There's nothing more comforting than the sorrowful mysteries of carp or chub

Fisherman's Blues on TalkSport: Keeping it reel.

Fisherman’s Blues
TalkSport
 
“It’s hot. It’s humid,” says Keith Arthur on Fisherman’s Blues (Saturdays and Sundays, 6am). “I’m thinking about the creatures being sacrificed on the altar of insanity that is global warming. Text me. Here’s Alan in Luton.” There’s nothing more comforting at 6am on a Sunday than Arthur recalling the sorrowful mysteries of carp or chub, taking phone calls and letting other voices interweave in a lilting and nicely depressing hum. 
 
Alan in Luton is worried about the lack of available flies made from peacock feathers. “I’ve been struggling for years now,” he says. “My tackle’s inadequate for what I’m doing.” As usual, Arthur is not just sympathetic about inadequate tackle but actively helpful, making suggestions for alternatives (“How about a pheasant’s tail?”). But he knows his callers don’t really want solutions. They just want to say, “I’ve been trying to google it,” and know someone is nodding kindly on the other end of the line, aware that soon this conversation will be over and so will the show and everything will drop back into its usual order. 
 
Then Richard calls. He is panting slightly, possibly a little delirious, burned by our apocalyptic July. “I’m just back from the Crane,” he says, “and it’s alive with fry!” It is important to communicate the extent to which this message has the quality of a broadcast being made from the top floor of a high-rise ten days after the zombie hoards have seized control. “I want the people of Twickenham to know it’s back. It’s alive!” Arthur sits forward, casting off 20 years of melancholy. “The Crane?” It’s a river that was ruined two years ago when Thames Water diverted raw sewage into it to prevent a back-up at Heathrow, killing 10,000 fish. So ruined was it that only in March an environmental charity noticed a “green tinge” in the water and made the sign of the cross.
 
“Take your kids down to the Crane!” yells Rich. “Break a branch off a tree and stick a maggot on a small hook and you will catch fish. Hundreds and thousands of fry! Perch! Barbel! Not pike, because I’ve never actually seen a baby pike, but anyway everything else is everywhere!” Then Richard utters a sentence never before spoken on Fisherman’s Blues – a sentence so romantic it seemed to contain the full scale of adult life, a sentence so inspirational it was the aural equivalent of silvery Perseus swooping down to the aid of all humankind: “Don’t bother with tackle!”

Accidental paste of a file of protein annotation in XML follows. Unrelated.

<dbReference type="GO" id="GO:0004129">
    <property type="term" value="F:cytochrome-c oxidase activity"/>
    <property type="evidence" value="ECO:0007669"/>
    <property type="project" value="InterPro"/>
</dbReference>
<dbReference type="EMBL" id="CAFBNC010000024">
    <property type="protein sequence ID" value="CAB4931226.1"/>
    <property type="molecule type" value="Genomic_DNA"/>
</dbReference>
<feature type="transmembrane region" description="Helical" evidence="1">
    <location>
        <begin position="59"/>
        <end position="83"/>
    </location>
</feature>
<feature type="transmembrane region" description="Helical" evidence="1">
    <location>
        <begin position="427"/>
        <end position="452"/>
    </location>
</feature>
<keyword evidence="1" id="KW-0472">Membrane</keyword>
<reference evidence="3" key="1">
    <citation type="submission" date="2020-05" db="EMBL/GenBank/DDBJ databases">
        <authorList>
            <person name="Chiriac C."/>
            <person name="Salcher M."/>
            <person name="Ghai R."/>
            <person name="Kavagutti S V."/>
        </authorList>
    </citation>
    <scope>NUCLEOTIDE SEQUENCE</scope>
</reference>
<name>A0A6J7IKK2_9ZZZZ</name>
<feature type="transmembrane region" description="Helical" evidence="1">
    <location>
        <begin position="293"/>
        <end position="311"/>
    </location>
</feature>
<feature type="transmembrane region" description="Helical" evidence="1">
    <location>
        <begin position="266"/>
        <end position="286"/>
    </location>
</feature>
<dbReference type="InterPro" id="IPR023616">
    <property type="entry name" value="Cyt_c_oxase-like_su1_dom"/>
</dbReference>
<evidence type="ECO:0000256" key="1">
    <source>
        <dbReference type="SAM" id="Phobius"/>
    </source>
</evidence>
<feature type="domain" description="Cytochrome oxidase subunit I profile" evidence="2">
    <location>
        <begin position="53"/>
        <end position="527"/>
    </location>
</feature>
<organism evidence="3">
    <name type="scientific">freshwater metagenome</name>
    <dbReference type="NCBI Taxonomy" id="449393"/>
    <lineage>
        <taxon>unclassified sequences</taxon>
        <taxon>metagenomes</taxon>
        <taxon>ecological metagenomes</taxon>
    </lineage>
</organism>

Don't bother with the tackle. Photograph: Getty Images.

Antonia Quirke is an author and journalist. She is a presenter on The Film Programme and Pick of the Week (Radio 4) and Film 2015 and The One Show (BBC 1). She writes a column on radio for the New Statesman.

This article first appeared in the 29 July 2013 issue of the New Statesman, Summer Double Issue

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Why a Keeping Up with the Kardashians cartoon would make genuinely brilliant TV

The Kardashians are their own greatest satirists.

You’ve seen Keeping Up with the Kardashians, Kourtney and Kim Take Kyoto, and Kylie and Kendall Klarify Kommunications Kontracts, but the latest Kardashian show might take a step away from reality. Yes, Kartoon Kardashians could be on the way. According to TMZ, an animated cartoon is the next Kardashian television property we can expect: the gossip website reports that Kris Jenner saw Harvey Weinstein’s L.A. production company earlier this month for a pitch meeting.

It’s easy to imagine the dramas the animated counterparts of the Kardashians might have: arguments over who gets the last clear plastic salad bowl? Moral dilemmas over whether or not to wear something other than Balenciaga to a high profile fashion event? Outrage over the perceived betrayals committed by their artisanal baker?

If this gives you déjà vu, it might be because of a video that went viral over a year ago made using The Sims: a blisteringly accurate parody of Keeping Up with the Kardashians that sees the three sisters have a melodramatic argument about soda.

It’s hysterical because it clings onto the characteristics of the show: scenes opening with utter banalities, sudden dramatic music coinciding with close-ups of each family member’s expressions, a bizarre number of shots of people who aren’t speaking, present tense confessionals, Kim’s ability to do an emotional 0-60, and Kourtney’s monotonous delivery.

But if the Kardashians, both as a reality TV show and celebrity figures, are ripe for ridicule, no one is more aware of it than the family themselves. They’ve shared teasing memes and posted their own self-referential jokes on their social channels, while Kim’s Kimoji app turned mocking viral pictures into self-depreciating in-jokes for her fans. And the show itself has a level of self-awareness often misinterpreted as earnestness - how else could this moment of pure cinema have made it to screen?

The Kardashians are their own greatest satirists, and they’ve perfected the art of making fun of themselves before anyone else can. So there’s a good chance that this new cartoon won’t be a million miles away from “Soda Drama”. It might even be brilliant.

Anna Leszkiewicz is a pop culture writer at the New Statesman.